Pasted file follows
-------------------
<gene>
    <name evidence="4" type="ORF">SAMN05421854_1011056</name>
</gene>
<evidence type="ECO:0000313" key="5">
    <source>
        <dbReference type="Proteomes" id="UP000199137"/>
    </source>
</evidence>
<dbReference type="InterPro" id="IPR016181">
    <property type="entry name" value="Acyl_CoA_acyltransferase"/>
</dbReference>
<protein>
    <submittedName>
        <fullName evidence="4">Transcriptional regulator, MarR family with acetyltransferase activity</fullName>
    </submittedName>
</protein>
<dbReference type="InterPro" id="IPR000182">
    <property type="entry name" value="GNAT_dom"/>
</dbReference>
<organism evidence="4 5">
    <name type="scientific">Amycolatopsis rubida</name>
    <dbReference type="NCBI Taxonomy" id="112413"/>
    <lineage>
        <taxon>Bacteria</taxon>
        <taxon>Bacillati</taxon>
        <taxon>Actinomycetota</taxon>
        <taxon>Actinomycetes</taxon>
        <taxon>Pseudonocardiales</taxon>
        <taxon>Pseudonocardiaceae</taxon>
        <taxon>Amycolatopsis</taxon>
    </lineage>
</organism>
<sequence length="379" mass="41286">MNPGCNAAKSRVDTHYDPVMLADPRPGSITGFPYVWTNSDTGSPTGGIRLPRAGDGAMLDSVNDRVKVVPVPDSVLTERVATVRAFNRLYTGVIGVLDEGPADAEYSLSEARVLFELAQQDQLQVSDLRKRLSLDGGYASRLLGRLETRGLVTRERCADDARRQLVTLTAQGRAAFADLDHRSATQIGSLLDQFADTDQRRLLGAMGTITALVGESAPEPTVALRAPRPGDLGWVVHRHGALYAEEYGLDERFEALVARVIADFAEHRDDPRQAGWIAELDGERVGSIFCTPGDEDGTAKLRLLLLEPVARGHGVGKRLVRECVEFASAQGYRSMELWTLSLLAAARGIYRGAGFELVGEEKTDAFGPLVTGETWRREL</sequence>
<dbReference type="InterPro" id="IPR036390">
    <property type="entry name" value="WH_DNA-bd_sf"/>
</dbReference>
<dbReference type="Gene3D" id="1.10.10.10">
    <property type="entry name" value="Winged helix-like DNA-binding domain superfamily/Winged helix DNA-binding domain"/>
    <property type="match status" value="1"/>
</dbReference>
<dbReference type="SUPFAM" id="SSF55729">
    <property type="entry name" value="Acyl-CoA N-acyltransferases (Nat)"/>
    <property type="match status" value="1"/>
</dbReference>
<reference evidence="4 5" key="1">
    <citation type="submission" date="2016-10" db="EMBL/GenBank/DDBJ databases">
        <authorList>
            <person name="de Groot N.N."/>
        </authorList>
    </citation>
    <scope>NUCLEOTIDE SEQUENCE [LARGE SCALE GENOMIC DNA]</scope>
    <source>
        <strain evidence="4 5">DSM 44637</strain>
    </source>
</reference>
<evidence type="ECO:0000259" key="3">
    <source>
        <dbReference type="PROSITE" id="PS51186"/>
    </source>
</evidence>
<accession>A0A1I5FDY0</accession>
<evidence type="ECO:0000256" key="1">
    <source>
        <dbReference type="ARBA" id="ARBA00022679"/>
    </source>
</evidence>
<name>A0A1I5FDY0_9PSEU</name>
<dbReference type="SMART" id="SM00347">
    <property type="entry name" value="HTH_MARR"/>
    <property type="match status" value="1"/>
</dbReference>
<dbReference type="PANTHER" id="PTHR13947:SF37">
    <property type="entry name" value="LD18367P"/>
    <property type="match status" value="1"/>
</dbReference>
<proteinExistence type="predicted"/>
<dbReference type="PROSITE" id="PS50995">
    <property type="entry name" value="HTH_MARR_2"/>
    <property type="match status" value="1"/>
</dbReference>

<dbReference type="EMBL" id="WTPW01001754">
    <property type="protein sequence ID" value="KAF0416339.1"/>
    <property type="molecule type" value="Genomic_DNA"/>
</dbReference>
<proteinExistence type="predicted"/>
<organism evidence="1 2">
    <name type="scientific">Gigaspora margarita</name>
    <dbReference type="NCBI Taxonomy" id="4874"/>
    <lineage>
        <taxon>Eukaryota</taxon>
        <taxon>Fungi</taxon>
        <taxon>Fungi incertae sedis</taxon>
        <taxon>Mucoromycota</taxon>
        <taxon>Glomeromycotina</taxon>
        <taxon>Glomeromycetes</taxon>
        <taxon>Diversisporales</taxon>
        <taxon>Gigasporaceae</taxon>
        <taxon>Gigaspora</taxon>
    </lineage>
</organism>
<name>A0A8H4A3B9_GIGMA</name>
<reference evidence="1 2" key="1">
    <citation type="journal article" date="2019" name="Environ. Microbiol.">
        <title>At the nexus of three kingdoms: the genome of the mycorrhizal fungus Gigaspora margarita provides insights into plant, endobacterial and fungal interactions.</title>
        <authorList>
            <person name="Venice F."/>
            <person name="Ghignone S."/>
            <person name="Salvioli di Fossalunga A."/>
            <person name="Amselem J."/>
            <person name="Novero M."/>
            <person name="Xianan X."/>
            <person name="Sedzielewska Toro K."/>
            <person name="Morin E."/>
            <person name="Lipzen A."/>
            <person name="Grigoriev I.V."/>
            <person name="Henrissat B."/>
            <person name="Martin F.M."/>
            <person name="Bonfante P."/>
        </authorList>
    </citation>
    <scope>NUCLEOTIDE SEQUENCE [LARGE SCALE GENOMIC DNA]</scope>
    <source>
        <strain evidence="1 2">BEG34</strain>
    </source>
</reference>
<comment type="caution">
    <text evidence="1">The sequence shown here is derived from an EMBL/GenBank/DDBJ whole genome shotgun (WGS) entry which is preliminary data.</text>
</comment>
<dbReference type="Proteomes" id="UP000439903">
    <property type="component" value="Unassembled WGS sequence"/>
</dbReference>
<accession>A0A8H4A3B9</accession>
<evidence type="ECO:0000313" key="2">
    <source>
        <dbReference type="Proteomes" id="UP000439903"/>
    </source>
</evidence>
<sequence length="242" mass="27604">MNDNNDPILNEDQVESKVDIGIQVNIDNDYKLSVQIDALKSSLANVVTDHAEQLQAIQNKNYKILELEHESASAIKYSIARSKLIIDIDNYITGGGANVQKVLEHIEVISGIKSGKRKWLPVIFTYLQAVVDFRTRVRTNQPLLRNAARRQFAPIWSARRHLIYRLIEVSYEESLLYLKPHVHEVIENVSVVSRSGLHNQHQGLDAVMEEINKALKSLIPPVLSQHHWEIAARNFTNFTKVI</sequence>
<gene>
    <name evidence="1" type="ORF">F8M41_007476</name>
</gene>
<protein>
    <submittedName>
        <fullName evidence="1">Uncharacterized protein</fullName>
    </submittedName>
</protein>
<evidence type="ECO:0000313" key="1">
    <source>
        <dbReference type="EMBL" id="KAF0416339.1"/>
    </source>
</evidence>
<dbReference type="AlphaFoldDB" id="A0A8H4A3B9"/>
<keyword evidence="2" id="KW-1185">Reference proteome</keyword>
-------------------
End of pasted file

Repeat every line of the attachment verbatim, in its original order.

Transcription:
<gene>
    <name evidence="4" type="ORF">SAMN05421854_1011056</name>
</gene>
<evidence type="ECO:0000313" key="5">
    <source>
        <dbReference type="Proteomes" id="UP000199137"/>
    </source>
</evidence>
<dbReference type="InterPro" id="IPR016181">
    <property type="entry name" value="Acyl_CoA_acyltransferase"/>
</dbReference>
<protein>
    <submittedName>
        <fullName evidence="4">Transcriptional regulator, MarR family with acetyltransferase activity</fullName>
    </submittedName>
</protein>
<dbReference type="InterPro" id="IPR000182">
    <property type="entry name" value="GNAT_dom"/>
</dbReference>
<organism evidence="4 5">
    <name type="scientific">Amycolatopsis rubida</name>
    <dbReference type="NCBI Taxonomy" id="112413"/>
    <lineage>
        <taxon>Bacteria</taxon>
        <taxon>Bacillati</taxon>
        <taxon>Actinomycetota</taxon>
        <taxon>Actinomycetes</taxon>
        <taxon>Pseudonocardiales</taxon>
        <taxon>Pseudonocardiaceae</taxon>
        <taxon>Amycolatopsis</taxon>
    </lineage>
</organism>
<sequence length="379" mass="41286">MNPGCNAAKSRVDTHYDPVMLADPRPGSITGFPYVWTNSDTGSPTGGIRLPRAGDGAMLDSVNDRVKVVPVPDSVLTERVATVRAFNRLYTGVIGVLDEGPADAEYSLSEARVLFELAQQDQLQVSDLRKRLSLDGGYASRLLGRLETRGLVTRERCADDARRQLVTLTAQGRAAFADLDHRSATQIGSLLDQFADTDQRRLLGAMGTITALVGESAPEPTVALRAPRPGDLGWVVHRHGALYAEEYGLDERFEALVARVIADFAEHRDDPRQAGWIAELDGERVGSIFCTPGDEDGTAKLRLLLLEPVARGHGVGKRLVRECVEFASAQGYRSMELWTLSLLAAARGIYRGAGFELVGEEKTDAFGPLVTGETWRREL</sequence>
<dbReference type="InterPro" id="IPR036390">
    <property type="entry name" value="WH_DNA-bd_sf"/>
</dbReference>
<dbReference type="Gene3D" id="1.10.10.10">
    <property type="entry name" value="Winged helix-like DNA-binding domain superfamily/Winged helix DNA-binding domain"/>
    <property type="match status" value="1"/>
</dbReference>
<dbReference type="SUPFAM" id="SSF55729">
    <property type="entry name" value="Acyl-CoA N-acyltransferases (Nat)"/>
    <property type="match status" value="1"/>
</dbReference>
<reference evidence="4 5" key="1">
    <citation type="submission" date="2016-10" db="EMBL/GenBank/DDBJ databases">
        <authorList>
            <person name="de Groot N.N."/>
        </authorList>
    </citation>
    <scope>NUCLEOTIDE SEQUENCE [LARGE SCALE GENOMIC DNA]</scope>
    <source>
        <strain evidence="4 5">DSM 44637</strain>
    </source>
</reference>
<evidence type="ECO:0000259" key="3">
    <source>
        <dbReference type="PROSITE" id="PS51186"/>
    </source>
</evidence>
<accession>A0A1I5FDY0</accession>
<evidence type="ECO:0000256" key="1">
    <source>
        <dbReference type="ARBA" id="ARBA00022679"/>
    </source>
</evidence>
<name>A0A1I5FDY0_9PSEU</name>
<dbReference type="SMART" id="SM00347">
    <property type="entry name" value="HTH_MARR"/>
    <property type="match status" value="1"/>
</dbReference>
<dbReference type="PANTHER" id="PTHR13947:SF37">
    <property type="entry name" value="LD18367P"/>
    <property type="match status" value="1"/>
</dbReference>
<proteinExistence type="predicted"/>
<dbReference type="PROSITE" id="PS50995">
    <property type="entry name" value="HTH_MARR_2"/>
    <property type="match status" value="1"/>
</dbReference>

<dbReference type="EMBL" id="WTPW01001754">
    <property type="protein sequence ID" value="KAF0416339.1"/>
    <property type="molecule type" value="Genomic_DNA"/>
</dbReference>
<proteinExistence type="predicted"/>
<organism evidence="1 2">
    <name type="scientific">Gigaspora margarita</name>
    <dbReference type="NCBI Taxonomy" id="4874"/>
    <lineage>
        <taxon>Eukaryota</taxon>
        <taxon>Fungi</taxon>
        <taxon>Fungi incertae sedis</taxon>
        <taxon>Mucoromycota</taxon>
        <taxon>Glomeromycotina</taxon>
        <taxon>Glomeromycetes</taxon>
        <taxon>Diversisporales</taxon>
        <taxon>Gigasporaceae</taxon>
        <taxon>Gigaspora</taxon>
    </lineage>
</organism>
<name>A0A8H4A3B9_GIGMA</name>
<reference evidence="1 2" key="1">
    <citation type="journal article" date="2019" name="Environ. Microbiol.">
        <title>At the nexus of three kingdoms: the genome of the mycorrhizal fungus Gigaspora margarita provides insights into plant, endobacterial and fungal interactions.</title>
        <authorList>
            <person name="Venice F."/>
            <person name="Ghignone S."/>
            <person name="Salvioli di Fossalunga A."/>
            <person name="Amselem J."/>
            <person name="Novero M."/>
            <person name="Xianan X."/>
            <person name="Sedzielewska Toro K."/>
            <person name="Morin E."/>
            <person name="Lipzen A."/>
            <person name="Grigoriev I.V."/>
            <person name="Henrissat B."/>
            <person name="Martin F.M."/>
            <person name="Bonfante P."/>
        </authorList>
    </citation>
    <scope>NUCLEOTIDE SEQUENCE [LARGE SCALE GENOMIC DNA]</scope>
    <source>
        <strain evidence="1 2">BEG34</strain>
    </source>
</reference>
<comment type="caution">
    <text evidence="1">The sequence shown here is derived from an EMBL/GenBank/DDBJ whole genome shotgun (WGS) entry which is preliminary data.</text>
</comment>
<dbReference type="Proteomes" id="UP000439903">
    <property type="component" value="Unassembled WGS sequence"/>
</dbReference>
<accession>A0A8H4A3B9</accession>
<evidence type="ECO:0000313" key="2">
    <source>
        <dbReference type="Proteomes" id="UP000439903"/>
    </source>
</evidence>
<sequence length="242" mass="27604">MNDNNDPILNEDQVESKVDIGIQVNIDNDYKLSVQIDALKSSLANVVTDHAEQLQAIQNKNYKILELEHESASAIKYSIARSKLIIDIDNYITGGGANVQKVLEHIEVISGIKSGKRKWLPVIFTYLQAVVDFRTRVRTNQPLLRNAARRQFAPIWSARRHLIYRLIEVSYEESLLYLKPHVHEVIENVSVVSRSGLHNQHQGLDAVMEEINKALKSLIPPVLSQHHWEIAARNFTNFTKVI</sequence>
<gene>
    <name evidence="1" type="ORF">F8M41_007476</name>
</gene>
<protein>
    <submittedName>
        <fullName evidence="1">Uncharacterized protein</fullName>
    </submittedName>
</protein>
<evidence type="ECO:0000313" key="1">
    <source>
        <dbReference type="EMBL" id="KAF0416339.1"/>
    </source>
</evidence>
<dbReference type="AlphaFoldDB" id="A0A8H4A3B9"/>
<keyword evidence="2" id="KW-1185">Reference proteome</keyword>